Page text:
The many existing philosophies had already adopted that form of knowledge which was termed episteme: a rational explication of the necessity and internal structure of reality. The aforementioned vague intuition of reality took on the form of scientific knowledge. But episteme then became qualified much more by the facts which it supplied than by the mental form constituting it. Aristotle, following in the footsteps of Plato, maintained that this scientific character likewise affects the very structure of the philosophic inasmuch as it is philosophic. The philosophic part of all philosophical sciences must have scientific character. This is the point of departure of Aristotle's search.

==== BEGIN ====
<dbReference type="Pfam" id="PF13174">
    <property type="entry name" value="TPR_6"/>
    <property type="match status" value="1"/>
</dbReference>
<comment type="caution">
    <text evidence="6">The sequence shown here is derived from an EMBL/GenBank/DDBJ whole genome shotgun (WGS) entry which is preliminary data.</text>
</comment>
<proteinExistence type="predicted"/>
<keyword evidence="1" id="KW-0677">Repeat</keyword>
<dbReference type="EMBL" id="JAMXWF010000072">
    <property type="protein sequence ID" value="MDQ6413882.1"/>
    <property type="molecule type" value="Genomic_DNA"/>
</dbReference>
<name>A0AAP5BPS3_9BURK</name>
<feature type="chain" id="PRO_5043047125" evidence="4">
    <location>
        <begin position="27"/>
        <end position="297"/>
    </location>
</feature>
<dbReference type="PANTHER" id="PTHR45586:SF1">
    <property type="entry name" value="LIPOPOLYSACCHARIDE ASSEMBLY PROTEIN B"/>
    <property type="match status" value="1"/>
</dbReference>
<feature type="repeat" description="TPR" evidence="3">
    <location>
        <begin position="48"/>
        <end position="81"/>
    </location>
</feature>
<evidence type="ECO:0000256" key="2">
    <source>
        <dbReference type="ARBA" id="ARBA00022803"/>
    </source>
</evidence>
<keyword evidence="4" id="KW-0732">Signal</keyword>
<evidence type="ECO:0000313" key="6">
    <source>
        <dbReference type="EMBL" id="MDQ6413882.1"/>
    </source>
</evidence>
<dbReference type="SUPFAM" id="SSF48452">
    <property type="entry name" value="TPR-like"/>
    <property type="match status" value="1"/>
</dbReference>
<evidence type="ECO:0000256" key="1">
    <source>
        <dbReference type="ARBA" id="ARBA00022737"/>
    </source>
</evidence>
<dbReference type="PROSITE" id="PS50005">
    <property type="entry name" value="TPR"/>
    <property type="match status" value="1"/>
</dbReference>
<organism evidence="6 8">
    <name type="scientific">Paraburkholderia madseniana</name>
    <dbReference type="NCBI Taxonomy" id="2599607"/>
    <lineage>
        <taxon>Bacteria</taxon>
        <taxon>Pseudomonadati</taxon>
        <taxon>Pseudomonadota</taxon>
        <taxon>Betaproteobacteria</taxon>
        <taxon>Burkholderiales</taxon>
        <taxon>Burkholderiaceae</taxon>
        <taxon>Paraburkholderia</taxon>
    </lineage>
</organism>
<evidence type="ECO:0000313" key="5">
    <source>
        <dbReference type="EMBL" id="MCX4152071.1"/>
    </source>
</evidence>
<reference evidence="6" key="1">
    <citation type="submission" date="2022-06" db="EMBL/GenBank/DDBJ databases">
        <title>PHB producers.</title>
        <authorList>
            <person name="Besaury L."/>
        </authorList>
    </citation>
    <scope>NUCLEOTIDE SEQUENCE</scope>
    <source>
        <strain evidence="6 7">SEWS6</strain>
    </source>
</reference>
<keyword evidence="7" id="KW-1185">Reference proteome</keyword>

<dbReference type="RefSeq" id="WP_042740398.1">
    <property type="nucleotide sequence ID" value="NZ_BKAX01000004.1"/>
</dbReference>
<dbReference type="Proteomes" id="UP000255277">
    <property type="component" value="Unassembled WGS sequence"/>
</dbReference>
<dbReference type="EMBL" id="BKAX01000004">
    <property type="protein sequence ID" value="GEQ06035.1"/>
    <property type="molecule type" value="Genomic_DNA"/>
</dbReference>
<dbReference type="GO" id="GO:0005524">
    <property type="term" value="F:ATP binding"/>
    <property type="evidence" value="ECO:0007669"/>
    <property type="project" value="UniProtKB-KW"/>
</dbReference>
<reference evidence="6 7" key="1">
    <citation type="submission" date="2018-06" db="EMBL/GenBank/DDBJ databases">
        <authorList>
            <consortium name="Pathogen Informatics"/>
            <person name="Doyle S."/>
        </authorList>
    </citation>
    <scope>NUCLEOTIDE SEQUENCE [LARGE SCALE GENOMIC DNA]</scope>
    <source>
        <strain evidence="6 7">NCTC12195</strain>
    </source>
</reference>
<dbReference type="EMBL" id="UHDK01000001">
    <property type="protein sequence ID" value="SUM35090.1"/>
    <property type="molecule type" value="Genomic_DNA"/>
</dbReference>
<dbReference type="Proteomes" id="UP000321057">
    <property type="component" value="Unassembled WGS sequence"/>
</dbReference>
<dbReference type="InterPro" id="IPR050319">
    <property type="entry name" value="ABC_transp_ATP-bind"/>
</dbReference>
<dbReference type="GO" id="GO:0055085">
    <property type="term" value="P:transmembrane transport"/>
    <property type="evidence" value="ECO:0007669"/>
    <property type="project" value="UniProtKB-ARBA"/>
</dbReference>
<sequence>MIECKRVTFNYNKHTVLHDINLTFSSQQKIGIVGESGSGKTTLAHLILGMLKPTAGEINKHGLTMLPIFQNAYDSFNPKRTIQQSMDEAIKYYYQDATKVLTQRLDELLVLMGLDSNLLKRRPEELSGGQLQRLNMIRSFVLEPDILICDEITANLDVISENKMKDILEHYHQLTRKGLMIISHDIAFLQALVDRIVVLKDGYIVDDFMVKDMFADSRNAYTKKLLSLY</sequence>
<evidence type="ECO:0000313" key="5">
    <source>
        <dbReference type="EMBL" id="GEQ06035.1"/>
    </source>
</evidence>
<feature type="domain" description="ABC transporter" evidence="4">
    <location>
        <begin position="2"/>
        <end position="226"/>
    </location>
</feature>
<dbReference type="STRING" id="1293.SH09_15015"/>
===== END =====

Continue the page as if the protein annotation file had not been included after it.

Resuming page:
Aristotle, then, must first of all raise the following question: In what does the character of philosophic knowledge as science consist? All these philosophic sciences start from some primary suppositions about the structure of the real things they study. But for these sciences those principles or suppositions are only the beginning of their knowledge. With them they explain things, but the principles themselves are not an object of their investigation. hence the philosophic part of scientific knowledge as a form of [95] knowledge must consist above all in converting the particular principles into objects for clarification. And with this things themselves end up involved in philosophy. At this juncture Aristotle had the brilliant idea of ascribing these principles to an intellectual vision, to the nous about which Parmenides spoke. hence that intellectual vision of things is now more concrete as a vision of their principles. But this alone is not sufficient. It is necessary for such a vision to be something more; it must be unfolded and articulated in the form of a rational explication. If that were possible, we would have a science which, in contrast to the rest, would seek its own principles and would move about in their internal intellection. The presence of the nous, of the {105}intellectual vision in episteme, is what gives to the latter its properly philosophical character; it is the philosophic part of science qua science. If one wishes it is a science which not only makes use of principles, but moves about internally in their intimate justification; Aristotle therefore referred to sophia as nous with episteme.